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  1. #1
    Join Date
    Dec 2012
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    Alaska
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    Default Daylight Fishing for Sea Trout?

    Hello Everyone,

    I have a friend who wants to take me Sea Trout fishing when I'm in the UK. Sounds great except the part where he says we'll start around 10:00 PM take a break around 2 and then fish until dawn.........

    When I lived in the US state of Pennsylvania there were many venue where the chance to catch truly large brown trout existed by doing what they called "Night Fishing". Sounded good to me, 10 pound trout on a fly, what's not to like right?

    What wasn't to like was that aside from using a battery lamp I could hardly see a damm thing! I did catch a few decent fish but even that seemed diminished because you could only see them under the glare of the light. You had to become familiar with the bottom as well as the seams & pockets where you needed to cast during daylight and then cast blindly to those spots.

    And so I ask, is there no chance one of these UK sea trout will take a fly by the light of day?

  2. #2
    Join Date
    Oct 2008
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    edzell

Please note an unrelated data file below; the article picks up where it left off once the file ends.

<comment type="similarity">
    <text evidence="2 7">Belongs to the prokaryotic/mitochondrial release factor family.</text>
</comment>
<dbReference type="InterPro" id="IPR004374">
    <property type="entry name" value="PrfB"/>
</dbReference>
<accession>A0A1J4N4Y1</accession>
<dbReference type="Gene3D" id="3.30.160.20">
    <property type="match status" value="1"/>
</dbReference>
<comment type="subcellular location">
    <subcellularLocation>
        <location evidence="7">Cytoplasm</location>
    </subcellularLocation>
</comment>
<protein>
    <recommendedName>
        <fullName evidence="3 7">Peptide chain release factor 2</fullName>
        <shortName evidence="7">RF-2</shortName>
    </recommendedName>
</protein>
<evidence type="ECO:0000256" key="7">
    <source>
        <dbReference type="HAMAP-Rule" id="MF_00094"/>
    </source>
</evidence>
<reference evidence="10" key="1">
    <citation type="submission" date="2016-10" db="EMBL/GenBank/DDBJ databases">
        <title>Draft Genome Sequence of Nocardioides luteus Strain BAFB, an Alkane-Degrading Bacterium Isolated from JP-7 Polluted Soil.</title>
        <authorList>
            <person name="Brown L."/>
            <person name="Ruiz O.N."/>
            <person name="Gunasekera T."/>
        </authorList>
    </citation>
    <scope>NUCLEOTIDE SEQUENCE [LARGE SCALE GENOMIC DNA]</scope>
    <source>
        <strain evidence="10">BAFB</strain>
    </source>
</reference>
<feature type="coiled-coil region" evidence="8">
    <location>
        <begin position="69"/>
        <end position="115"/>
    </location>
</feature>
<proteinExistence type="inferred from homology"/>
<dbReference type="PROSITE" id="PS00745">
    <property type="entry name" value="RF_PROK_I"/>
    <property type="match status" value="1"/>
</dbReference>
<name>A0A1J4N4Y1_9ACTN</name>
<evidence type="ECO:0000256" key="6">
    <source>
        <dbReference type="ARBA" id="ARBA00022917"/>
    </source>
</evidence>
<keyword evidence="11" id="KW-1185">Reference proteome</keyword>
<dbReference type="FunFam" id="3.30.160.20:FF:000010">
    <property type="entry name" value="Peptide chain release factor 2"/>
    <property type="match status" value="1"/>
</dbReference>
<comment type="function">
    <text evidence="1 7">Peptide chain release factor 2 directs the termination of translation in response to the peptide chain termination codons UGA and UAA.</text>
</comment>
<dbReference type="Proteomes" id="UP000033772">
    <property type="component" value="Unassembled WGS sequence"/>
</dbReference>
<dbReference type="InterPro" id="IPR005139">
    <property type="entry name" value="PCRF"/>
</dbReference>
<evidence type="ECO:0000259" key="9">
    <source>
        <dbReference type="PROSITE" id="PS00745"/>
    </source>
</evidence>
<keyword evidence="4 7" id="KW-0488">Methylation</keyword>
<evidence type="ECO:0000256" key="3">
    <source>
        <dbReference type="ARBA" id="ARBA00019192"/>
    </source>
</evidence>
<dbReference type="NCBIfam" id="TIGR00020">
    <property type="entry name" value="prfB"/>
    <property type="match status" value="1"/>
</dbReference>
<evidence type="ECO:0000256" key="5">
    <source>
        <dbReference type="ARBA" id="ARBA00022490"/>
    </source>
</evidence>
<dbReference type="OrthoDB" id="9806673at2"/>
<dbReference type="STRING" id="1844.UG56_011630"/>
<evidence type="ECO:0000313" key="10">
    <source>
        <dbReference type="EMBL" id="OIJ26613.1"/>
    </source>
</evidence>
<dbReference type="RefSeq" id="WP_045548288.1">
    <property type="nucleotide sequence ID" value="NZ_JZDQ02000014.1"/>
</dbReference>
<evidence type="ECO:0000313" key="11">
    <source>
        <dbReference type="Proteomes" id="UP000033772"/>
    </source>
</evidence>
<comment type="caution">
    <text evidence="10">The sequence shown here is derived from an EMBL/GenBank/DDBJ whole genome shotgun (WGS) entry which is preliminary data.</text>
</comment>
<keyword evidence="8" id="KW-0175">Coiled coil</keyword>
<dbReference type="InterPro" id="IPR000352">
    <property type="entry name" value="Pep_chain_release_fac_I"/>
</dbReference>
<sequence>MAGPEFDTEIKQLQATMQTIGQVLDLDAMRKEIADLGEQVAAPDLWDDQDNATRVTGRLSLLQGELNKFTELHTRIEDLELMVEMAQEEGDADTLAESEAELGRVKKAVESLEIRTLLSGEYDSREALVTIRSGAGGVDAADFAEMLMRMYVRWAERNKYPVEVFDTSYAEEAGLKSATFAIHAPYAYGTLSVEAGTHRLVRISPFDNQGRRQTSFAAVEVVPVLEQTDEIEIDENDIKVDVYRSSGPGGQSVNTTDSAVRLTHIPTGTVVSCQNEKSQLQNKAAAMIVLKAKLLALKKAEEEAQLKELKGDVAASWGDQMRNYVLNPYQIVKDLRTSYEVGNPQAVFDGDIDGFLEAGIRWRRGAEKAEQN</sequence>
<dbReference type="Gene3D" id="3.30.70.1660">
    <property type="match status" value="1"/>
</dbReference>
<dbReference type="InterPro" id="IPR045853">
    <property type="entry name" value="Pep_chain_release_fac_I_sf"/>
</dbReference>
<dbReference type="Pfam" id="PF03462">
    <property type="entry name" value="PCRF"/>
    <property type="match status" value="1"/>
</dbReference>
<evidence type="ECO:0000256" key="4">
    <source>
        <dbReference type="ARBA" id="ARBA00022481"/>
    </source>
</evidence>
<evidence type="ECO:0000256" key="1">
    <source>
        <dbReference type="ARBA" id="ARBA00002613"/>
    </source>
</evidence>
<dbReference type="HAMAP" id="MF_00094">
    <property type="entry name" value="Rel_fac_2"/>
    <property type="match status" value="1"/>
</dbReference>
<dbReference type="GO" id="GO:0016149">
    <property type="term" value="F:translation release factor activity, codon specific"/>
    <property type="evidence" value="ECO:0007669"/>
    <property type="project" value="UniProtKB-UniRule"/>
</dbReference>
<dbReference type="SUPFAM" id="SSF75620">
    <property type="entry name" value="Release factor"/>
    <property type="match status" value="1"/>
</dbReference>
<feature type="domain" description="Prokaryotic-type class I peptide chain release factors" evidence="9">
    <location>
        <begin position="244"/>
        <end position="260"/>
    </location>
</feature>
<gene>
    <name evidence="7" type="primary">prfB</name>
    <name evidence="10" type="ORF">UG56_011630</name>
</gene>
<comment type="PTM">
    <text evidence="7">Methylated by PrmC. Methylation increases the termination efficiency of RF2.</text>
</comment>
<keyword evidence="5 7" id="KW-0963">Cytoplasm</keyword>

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    2,665

    Default

    You can certainly catch then in Daylight Ard.
    The ones bellow were caught between 8.00pm and 10.00pm.
    The bottom one of 3.5lb was on a Dr P flee. The other 2 on a wee stoats tail.
    During the day they are very wary or hiding in the rougher water.
    I tend to fish the heads of the pools earlier and the rest of the pool once its half light.
    Most of mine were caught on a dropping water, when suddenly it gets easier to catch them
    When it comes to visibility, you will see fine in June July till about 12.00pm, then it will be properly dark for about 2 hours then slowly light up again.
    Again, you will be surprised how small flies they will take.
    They fight very different to Salmon.
    They just don't like feeling any pressure and tend to zoom and jump everywhere.
    Allyshrimp on here is a dab hand at the seatroots.


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    Last edited by mows; 28-01-2020 at 05:53 AM.

  3. #3
    Join Date
    Dec 2012
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    Alaska
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    Default

    Good to hear this I was thinking that they would act like the brown trout to some extent. They too (PA. browns) tend to be tougher to catch during the day unless there is a prolific hatch of may fly on. They will be either hiding among bottom rubble or hugging bottom in swifter water.

    The hours of light sound close to what we have here in June except it doesn't really get dark at all. The sun does dip to below the horizon for 2 1/2 hours but it just creates low light as if it were just before sunrise for those couple hours then it's back in the sky.